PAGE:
False Wireworms

False Wireworms

 

the general name given to the larvae of darkling (tenebrionid) and pollen-eating (alleculid) beetles; the most numerous group of crop pests. The name “false wire-worms” differentiates them from true wireworms, the larvae of click beetles. False wireworms are approximately 5 cm long; their body is almost cylindrical, supple, and yellowish. They live in the top layers of soil, readily tolerating its drying out, and take about 1–1½ years to develop. False wireworms are common pests in steppe regions with an arid climate. They eat seeds and gnaw upon or through the underground parts of young plants. Control measures include using poisoned bait and cultivation practices aimed at destroying the cocoons.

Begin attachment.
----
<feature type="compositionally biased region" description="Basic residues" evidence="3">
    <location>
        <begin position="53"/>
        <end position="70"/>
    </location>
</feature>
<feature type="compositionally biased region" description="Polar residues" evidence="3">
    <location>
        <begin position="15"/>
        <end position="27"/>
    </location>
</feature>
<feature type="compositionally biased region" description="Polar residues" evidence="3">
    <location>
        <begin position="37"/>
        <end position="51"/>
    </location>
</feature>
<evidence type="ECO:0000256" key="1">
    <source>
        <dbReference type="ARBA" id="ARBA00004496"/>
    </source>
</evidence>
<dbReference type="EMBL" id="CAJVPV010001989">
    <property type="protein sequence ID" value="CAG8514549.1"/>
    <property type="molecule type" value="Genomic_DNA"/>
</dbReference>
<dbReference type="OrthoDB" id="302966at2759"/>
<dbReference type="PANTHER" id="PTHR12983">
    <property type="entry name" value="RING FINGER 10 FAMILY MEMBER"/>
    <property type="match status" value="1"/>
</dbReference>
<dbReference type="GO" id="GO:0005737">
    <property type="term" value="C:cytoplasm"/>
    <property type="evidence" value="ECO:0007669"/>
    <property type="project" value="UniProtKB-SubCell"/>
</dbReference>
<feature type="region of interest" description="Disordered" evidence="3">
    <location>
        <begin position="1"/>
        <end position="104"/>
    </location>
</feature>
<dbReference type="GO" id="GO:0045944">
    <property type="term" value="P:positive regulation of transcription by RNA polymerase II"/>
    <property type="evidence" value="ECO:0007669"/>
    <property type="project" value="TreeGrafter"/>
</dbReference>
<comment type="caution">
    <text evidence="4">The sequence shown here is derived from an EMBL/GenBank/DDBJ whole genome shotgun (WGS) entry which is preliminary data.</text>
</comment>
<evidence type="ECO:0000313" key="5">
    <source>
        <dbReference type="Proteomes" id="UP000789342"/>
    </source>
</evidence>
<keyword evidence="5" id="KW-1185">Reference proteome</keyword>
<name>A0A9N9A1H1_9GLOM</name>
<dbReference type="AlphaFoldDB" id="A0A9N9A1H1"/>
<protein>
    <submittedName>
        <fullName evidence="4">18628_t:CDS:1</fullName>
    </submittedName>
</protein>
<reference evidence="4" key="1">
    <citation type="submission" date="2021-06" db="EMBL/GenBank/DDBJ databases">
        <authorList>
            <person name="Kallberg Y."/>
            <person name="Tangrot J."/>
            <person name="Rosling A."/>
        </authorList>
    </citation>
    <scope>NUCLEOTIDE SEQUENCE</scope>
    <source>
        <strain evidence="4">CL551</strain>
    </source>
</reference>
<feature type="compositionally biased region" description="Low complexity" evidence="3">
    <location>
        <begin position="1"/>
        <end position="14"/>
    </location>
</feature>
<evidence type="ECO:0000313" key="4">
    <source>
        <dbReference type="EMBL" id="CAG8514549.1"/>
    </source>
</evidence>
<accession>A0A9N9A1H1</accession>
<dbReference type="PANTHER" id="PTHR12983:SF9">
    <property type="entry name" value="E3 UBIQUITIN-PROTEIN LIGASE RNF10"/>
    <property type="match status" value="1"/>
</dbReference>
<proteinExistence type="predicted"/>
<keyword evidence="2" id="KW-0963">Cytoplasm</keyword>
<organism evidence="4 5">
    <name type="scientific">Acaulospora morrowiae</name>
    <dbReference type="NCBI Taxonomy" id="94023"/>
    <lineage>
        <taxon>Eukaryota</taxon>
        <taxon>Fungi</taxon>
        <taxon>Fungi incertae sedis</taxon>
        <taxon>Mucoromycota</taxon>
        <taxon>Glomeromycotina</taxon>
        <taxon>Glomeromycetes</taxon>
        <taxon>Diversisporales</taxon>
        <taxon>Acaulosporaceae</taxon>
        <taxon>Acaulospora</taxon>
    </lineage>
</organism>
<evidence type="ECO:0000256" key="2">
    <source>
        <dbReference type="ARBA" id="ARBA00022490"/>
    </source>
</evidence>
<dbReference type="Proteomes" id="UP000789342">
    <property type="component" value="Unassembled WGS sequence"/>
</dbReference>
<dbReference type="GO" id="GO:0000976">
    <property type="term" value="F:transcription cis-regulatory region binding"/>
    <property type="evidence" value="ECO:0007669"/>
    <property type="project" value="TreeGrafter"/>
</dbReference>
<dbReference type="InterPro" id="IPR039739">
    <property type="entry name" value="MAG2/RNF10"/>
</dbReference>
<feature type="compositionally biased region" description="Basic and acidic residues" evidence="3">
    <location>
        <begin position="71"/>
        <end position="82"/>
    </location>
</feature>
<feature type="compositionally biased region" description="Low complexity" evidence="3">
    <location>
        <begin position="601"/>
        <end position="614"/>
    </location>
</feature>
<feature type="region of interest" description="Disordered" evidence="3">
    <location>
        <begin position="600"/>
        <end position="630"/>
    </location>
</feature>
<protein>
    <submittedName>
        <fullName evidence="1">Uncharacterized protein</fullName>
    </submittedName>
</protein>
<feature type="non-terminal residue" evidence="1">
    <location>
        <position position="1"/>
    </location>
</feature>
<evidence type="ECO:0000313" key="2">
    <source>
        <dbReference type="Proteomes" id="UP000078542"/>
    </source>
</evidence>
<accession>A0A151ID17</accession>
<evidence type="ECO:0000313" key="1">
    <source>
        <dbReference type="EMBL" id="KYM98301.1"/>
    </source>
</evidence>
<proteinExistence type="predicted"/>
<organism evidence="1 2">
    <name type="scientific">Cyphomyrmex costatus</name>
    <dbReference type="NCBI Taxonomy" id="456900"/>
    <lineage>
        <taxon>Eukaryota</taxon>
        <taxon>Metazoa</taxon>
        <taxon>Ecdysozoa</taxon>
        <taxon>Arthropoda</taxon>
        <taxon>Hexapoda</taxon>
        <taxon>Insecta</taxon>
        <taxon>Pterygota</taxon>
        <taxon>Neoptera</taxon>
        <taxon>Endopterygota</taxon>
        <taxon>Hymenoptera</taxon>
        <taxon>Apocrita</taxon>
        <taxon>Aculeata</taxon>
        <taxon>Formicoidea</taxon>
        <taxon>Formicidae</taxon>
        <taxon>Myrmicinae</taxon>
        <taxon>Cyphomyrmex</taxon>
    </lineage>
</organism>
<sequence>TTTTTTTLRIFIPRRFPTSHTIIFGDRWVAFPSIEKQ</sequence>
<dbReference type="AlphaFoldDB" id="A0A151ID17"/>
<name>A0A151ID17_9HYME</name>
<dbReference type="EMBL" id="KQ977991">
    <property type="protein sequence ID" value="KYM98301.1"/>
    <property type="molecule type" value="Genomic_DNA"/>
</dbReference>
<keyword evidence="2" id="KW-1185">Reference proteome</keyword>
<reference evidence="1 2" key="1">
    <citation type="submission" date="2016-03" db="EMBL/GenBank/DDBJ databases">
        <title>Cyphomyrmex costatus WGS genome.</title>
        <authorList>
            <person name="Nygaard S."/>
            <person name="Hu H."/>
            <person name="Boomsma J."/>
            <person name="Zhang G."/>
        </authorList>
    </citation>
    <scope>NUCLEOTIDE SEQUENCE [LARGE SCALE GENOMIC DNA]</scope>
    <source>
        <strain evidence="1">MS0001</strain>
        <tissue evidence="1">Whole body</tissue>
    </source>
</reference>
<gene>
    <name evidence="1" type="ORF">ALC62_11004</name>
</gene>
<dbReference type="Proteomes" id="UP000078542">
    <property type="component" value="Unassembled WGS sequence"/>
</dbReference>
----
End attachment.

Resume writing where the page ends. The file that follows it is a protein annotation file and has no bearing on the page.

References in periodicals archive ?
The biology of false wireworms and their adults (soil-inhabiting Tenebrionidae) (Coleoptera): a review.
Distribution and movement of adult false wireworms in a wheat field.
Temporal and spatial distribution of Pasimachus elongatus (Coleoptera: Carabidae), a predator of false wireworms.
Distribution of false wireworms (Coleoptera: Tenebrionidae) in relation to soil texture.